It would ordinarily seem foolish to remake any Fritz Lang film, but the German director’s 1956 courtroom noir actually had room for improvement—if only because of screenwriter Douglas Morrow’s laughable twists and underdeveloped death-penalty debate. Peter Hyams’s generically shot, impatiently edited update proves foolish anyway, by removing the social issues entirely and repeating enough of its precursor’s fundamental flaws to earn the title Beyond a Reasonable Plot.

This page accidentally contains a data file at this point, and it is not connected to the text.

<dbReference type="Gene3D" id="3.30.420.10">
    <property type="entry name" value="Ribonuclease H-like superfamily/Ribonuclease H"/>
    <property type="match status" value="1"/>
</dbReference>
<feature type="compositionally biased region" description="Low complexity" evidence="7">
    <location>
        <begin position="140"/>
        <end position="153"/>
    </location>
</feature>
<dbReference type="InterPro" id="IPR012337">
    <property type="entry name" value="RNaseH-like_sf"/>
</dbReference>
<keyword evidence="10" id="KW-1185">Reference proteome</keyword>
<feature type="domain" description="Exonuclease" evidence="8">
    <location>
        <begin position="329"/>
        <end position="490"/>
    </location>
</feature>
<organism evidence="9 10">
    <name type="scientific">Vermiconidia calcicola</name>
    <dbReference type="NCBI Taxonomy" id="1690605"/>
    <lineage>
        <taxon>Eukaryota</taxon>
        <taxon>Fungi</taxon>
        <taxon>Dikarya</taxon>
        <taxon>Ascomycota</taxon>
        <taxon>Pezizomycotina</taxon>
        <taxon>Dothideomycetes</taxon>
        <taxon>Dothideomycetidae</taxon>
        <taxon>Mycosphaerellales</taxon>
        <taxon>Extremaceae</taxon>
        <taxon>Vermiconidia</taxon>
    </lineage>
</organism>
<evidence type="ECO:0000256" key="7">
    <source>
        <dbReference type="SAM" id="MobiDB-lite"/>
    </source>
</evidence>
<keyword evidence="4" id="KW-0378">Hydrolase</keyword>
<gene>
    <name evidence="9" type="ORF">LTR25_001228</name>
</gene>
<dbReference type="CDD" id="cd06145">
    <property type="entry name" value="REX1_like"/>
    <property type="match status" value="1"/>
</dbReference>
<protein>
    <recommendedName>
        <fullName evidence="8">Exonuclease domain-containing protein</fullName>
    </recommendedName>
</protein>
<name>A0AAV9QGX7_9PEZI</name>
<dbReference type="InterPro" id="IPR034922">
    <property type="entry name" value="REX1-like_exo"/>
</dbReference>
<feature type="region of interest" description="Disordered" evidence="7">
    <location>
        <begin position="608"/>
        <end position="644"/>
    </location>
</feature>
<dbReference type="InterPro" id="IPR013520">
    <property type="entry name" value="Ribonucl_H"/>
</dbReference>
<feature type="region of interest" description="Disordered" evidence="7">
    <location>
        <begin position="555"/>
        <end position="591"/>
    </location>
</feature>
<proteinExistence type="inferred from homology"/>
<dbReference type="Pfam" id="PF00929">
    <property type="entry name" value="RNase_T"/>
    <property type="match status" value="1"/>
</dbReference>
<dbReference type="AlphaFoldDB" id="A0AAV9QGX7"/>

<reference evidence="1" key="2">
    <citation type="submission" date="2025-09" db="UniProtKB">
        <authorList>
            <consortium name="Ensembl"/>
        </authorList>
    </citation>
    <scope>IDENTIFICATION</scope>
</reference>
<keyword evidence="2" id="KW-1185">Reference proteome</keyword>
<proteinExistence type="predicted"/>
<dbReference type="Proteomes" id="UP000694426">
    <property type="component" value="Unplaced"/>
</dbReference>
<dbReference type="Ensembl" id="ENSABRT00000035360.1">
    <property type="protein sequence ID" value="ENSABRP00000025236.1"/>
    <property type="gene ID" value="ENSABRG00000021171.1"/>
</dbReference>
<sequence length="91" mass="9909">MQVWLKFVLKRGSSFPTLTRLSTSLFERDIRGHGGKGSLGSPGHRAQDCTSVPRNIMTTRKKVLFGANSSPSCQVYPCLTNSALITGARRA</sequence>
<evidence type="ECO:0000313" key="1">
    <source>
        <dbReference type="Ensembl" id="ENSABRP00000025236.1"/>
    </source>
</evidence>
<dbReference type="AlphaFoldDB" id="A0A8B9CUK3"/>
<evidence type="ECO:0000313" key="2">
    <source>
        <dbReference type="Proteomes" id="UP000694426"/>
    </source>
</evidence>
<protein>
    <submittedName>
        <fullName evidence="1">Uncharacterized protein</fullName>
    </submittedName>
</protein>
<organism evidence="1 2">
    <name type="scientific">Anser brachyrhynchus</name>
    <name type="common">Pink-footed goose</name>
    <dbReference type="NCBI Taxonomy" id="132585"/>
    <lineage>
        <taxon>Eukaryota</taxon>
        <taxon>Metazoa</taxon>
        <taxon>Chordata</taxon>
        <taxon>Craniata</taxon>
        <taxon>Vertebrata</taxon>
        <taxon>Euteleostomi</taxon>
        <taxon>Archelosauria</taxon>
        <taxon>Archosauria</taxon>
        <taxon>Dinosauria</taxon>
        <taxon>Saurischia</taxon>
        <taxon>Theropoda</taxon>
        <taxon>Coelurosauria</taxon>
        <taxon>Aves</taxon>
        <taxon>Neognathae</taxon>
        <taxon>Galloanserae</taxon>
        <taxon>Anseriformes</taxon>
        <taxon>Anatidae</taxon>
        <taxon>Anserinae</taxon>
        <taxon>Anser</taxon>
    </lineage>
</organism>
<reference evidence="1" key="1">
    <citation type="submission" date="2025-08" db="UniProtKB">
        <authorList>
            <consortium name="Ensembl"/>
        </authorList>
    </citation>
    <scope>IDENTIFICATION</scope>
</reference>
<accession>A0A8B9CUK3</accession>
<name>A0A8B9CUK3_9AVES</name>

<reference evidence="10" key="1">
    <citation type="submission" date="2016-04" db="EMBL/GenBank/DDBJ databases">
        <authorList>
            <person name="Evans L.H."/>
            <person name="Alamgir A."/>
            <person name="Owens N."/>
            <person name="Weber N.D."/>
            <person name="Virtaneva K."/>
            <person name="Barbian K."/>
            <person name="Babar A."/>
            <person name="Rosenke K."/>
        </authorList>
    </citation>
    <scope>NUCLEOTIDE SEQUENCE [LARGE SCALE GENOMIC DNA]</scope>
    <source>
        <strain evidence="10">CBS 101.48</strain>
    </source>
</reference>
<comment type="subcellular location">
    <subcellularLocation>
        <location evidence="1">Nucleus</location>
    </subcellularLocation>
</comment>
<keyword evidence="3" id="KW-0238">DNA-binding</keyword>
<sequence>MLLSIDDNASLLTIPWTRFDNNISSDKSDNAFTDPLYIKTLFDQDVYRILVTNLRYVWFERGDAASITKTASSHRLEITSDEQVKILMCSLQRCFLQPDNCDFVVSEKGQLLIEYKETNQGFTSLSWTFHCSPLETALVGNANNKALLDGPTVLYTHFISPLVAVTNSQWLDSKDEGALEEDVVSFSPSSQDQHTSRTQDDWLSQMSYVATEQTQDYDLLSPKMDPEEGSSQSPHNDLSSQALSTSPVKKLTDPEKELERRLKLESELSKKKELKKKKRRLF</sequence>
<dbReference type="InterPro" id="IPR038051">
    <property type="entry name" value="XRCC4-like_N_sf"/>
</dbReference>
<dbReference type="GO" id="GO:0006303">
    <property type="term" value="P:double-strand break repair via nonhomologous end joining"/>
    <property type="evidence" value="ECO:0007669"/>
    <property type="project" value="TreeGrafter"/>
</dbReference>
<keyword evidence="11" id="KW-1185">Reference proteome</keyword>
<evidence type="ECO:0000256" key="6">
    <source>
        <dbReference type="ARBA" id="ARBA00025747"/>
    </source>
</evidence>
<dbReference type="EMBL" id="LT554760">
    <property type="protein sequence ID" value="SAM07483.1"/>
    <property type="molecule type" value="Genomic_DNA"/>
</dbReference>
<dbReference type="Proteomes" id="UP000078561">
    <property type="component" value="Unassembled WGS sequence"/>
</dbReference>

Pulitzer-hungry journalist C.J. Nicholas (Metcalfe, all smirk and little charm) has an inexplicable hunch that Louisiana DA and gubernatorial wanna-be Martin Hunter (Douglas) is tampering with DNA evidence to score a perfect conviction record. Shackled by banal assignments, C.J. secretly ropes an office buddy into an all-or-nothing scheme: He’ll implicate himself as a murder suspect, wait until Hunter defrauds the system again, then come clean with photographic proof of his innocence. The scam is so crazy, it just might work…for a throwaway episode of Law & Order. The reporter also begins a convenient affair with Hunter’s sexy underling (Tamblyn), serving no purpose other than to offer one last gratuitous aha in the epilogue. Any amateur magician can successfully yank the tablecloth away, but it’s only impressive if there’s something of value on the table.